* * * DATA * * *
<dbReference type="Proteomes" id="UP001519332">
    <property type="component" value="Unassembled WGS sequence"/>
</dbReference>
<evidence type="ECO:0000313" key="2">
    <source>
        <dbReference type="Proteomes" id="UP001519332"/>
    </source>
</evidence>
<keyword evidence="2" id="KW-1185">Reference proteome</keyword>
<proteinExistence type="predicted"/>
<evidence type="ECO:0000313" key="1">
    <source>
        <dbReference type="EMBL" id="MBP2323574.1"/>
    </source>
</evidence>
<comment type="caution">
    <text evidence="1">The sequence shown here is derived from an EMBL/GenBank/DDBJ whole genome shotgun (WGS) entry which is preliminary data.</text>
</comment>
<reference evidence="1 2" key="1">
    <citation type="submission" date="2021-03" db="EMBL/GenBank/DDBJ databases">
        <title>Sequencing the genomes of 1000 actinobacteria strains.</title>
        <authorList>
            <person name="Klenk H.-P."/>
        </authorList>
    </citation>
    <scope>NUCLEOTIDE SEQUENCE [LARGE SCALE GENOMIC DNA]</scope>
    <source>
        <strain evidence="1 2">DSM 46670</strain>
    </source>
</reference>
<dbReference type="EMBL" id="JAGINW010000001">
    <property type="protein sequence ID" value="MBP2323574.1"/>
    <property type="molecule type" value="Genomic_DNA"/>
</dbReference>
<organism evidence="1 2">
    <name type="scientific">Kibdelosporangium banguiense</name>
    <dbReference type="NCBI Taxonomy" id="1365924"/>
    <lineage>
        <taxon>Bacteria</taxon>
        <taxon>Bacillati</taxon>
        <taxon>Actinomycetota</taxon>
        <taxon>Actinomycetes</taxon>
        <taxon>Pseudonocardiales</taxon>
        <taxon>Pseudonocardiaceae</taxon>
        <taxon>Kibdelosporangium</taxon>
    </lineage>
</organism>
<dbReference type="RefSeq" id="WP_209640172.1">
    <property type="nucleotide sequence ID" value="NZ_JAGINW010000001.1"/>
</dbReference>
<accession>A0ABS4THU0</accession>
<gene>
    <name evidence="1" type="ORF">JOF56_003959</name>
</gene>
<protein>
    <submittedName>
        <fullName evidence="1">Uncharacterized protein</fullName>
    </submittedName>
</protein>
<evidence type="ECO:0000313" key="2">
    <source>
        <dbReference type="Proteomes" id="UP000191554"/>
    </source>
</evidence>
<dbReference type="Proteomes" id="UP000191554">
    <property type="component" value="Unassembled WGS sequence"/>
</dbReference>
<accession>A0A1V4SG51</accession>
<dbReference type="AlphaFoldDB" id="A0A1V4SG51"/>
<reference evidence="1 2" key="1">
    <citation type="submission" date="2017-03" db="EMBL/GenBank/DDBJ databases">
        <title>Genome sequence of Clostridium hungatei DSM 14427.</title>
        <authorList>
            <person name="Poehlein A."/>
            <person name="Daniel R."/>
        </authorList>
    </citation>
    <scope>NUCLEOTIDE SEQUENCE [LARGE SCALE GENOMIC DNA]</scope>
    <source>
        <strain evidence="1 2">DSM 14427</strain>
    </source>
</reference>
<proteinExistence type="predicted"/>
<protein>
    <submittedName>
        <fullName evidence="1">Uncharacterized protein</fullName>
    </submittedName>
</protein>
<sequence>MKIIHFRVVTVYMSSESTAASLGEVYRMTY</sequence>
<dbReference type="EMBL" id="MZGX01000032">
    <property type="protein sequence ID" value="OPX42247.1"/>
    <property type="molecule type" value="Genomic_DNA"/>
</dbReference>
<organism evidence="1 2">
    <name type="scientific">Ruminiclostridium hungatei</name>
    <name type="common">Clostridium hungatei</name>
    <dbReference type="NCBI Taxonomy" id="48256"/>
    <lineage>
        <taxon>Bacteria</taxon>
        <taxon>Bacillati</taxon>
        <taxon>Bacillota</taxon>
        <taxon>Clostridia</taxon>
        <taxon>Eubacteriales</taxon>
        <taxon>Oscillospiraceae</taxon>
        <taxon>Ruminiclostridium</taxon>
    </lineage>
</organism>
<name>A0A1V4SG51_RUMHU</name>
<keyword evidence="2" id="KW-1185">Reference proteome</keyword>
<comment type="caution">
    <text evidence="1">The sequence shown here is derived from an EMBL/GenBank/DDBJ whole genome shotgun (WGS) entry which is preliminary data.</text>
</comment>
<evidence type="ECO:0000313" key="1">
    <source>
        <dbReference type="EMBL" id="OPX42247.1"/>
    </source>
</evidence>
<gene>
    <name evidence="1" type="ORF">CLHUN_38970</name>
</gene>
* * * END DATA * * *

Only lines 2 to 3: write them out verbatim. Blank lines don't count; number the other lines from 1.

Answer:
    <property type="component" value="Unassembled WGS sequence"/>
</dbReference>